Windows 8 convertible Ultrabooks are supposed to be all-in-one portable devices that promise the best of both worlds - tablet and notebook, together at last. However, in reality, many of the models released so far have been exercises in compromise, from both a specification and design standpoint. Thankfully with Intel’s new Haswell processors, OEM’s now have a chance to rewrite the Ultrabook convertible story, since the low TDP of the U and Y series mobile chips will allow for thinner, lighter machines, with much better battery-life. The first Haswell powered convertible to catch our attention is the Samsung ATIV Q, which was announced at a London event in late June. Last week we got a chance to go hands-on with a pre-production unit at a Samsung Canada media event, which you can see in the video below.
The ATIV Q is made mostly from magnesium, is admirably thin at 13.9 mm, and seems pretty solidly built. Its screen slides and tilts up to reveal the keyboard, but it then can also be flipped over to face the other way, kind of like a cross between the convertible designs of the Sony Duo 13 and Acer Aspire R7. The one compromise this form-factor brings to the table is that there is no space for a wrist-rest and track-pad below the keyboard, which makes for a less than optimal typing experience.
The real star of the show, though, is the ATIV Q's QHD+ 13.3" multi-touch screen. It is an unreal 3200 x 1800, which translates to an incredibly crisp 275 PPI, which is quite a bit better than the 227 PPI of the much lauded Retina display in the 13" MacBook Pro. The screen is a Samsung PLS panel (their version of IPS) with excellent viewing angles, and it is very bright, though its nits rating was not provided to us. Unfortunately, the ATIV Q will be shipping before the release of Windows 8.1, which will improve Windows DPI scaling to make super high-resolution screens like the Q's more usable in desktop mode.
Because there is no track-pad, the ATIV Q has an optical pointing stick in the middle of the keyboard for mouse control. However, in practice we found it quite finicky to use, but, thankfully, Samsung has seen fit to also include another input option with the ATIV Q, their S Pen stylus, which uses a Wacom digitizer. Along with being able to use this stylus for note taking in apps like Samsung's own S Note, and Microsoft One Note, the S Pen also turns the ATIV Q into a powerful tool for digital artists. The super high-resolution screen is perfect for working on larger images, such as RAW photos, and, when laid flat on the table in tablet mode, it becomes the perfect digital drawing surface.
The ATIV Q has a fairly limited selection of ports, not surprising for an Ultrabook convertible, but it is frustrating to see that out of the two USB ports, only one of them is USB 3.0. This port is located, along with a mini HDMI-out and microSD card slot, on the hinge mechanism of the Q (which, interestingly, also houses the CPU), so it is only accessible when the Q is in notebook or presentation mode. The other one is a flap-covered USB 2.0 port on the right side. There is also a port for the included Ethernet dongle on the left.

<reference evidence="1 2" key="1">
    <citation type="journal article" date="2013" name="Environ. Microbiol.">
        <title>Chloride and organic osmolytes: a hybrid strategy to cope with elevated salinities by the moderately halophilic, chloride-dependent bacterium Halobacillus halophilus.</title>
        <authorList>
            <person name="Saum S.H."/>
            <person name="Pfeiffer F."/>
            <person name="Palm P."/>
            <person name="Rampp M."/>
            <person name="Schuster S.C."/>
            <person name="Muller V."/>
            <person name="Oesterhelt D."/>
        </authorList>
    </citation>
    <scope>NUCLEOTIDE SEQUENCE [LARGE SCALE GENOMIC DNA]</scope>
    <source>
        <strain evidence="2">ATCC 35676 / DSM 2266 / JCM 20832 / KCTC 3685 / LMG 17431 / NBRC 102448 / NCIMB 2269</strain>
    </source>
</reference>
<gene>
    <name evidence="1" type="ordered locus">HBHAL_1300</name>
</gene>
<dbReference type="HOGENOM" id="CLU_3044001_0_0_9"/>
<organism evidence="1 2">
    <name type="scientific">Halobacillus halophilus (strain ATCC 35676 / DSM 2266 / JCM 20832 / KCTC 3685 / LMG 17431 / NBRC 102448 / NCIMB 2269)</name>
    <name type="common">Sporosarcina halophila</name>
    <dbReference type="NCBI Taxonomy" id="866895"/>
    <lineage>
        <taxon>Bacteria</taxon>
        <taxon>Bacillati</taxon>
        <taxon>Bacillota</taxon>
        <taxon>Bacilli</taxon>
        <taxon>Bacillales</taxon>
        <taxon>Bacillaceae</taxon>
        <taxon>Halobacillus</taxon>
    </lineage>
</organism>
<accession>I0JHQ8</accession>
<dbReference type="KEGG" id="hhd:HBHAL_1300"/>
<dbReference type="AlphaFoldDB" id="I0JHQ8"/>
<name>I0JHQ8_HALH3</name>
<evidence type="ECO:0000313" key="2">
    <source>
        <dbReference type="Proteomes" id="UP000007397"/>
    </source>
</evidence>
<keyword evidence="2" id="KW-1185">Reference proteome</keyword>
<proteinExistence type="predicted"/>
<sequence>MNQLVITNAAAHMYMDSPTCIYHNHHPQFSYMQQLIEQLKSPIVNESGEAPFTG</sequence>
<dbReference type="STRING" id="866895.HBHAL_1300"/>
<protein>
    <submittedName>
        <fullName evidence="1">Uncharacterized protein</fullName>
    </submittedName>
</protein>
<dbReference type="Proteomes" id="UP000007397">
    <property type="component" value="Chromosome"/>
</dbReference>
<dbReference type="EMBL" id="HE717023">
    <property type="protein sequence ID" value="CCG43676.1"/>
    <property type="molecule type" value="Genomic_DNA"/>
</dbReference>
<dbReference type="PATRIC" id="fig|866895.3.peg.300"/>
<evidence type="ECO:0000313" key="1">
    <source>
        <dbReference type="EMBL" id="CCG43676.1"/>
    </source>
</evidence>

In our video you’ll see a demonstration of Samsung's new SideSync software, which comes with the ATIV Q and other Samsung Windows 8 PC's. SideSync allows you to sync, wired or wirelessly, select Galaxy series Android phones with your PC. It allows you to share your phone’s screen to your PC by having it appear in a window on your desktop. So, for example, you can send and receive SMS messages without having to look at your phone.
One of the ATIV Q's other unique features is its dual-OS capability. Using virtualization technology, the Q can run both Windows 8 and Android 4.2.2, and there is a key on the keyboard to switch between OS’s on the fly. Unfortunately, Samsung wasn't able to show the dual-OS in action to us on camera, since we were told that the details for this feature haven't been finalized. What we have learned about the dual-OS feature is that the Android OS shares resources and media folders with Windows, could be stock Android (not TouchWiz), and that you'll be able to pin Android apps to the Windows 8 start menu. Hopefully Samsung will be able to share more details about Android on the ATIV Q with us soon.
The pre-production model we were shown was powered by a dual-core 1.6 GHz i5-4200U processor. However, it's a pity that Samsung chose to power the ATIV Q with the base model ULV i5 Haswell chip. The i5-4200U only has HD 4400 graphics, whereas the next chip up, the i5-4250U, has the faster new HD 5000 integrated GPU. The ATIV Q we saw also had only 4GB of RAM and a 128GB SSD. While you would assume that there would be a selection of ATIV Q models available with a variety of specifications, it seems that Samsung has decided to streamline their model range globally, so North American users may only get this one configuration, which does seem a little under-powered. Hopefully Samsung will see fit to release a higher-spec'd ATIV Q at a later date. While we weren't told an exact number for battery life, we were told that the Q should be able to run for approximately 9 hours, which, thanks to Haswell, is pretty damn good considering its specs.
The Samsung ATIV Q will retail for $1500, which does seem a little pricey for the specifications on offer, but you do have to take into account that the super-high resolution screen does factor a lot into the price. The ATIV Q will be available soon, and is expected to be in stores late July or early August.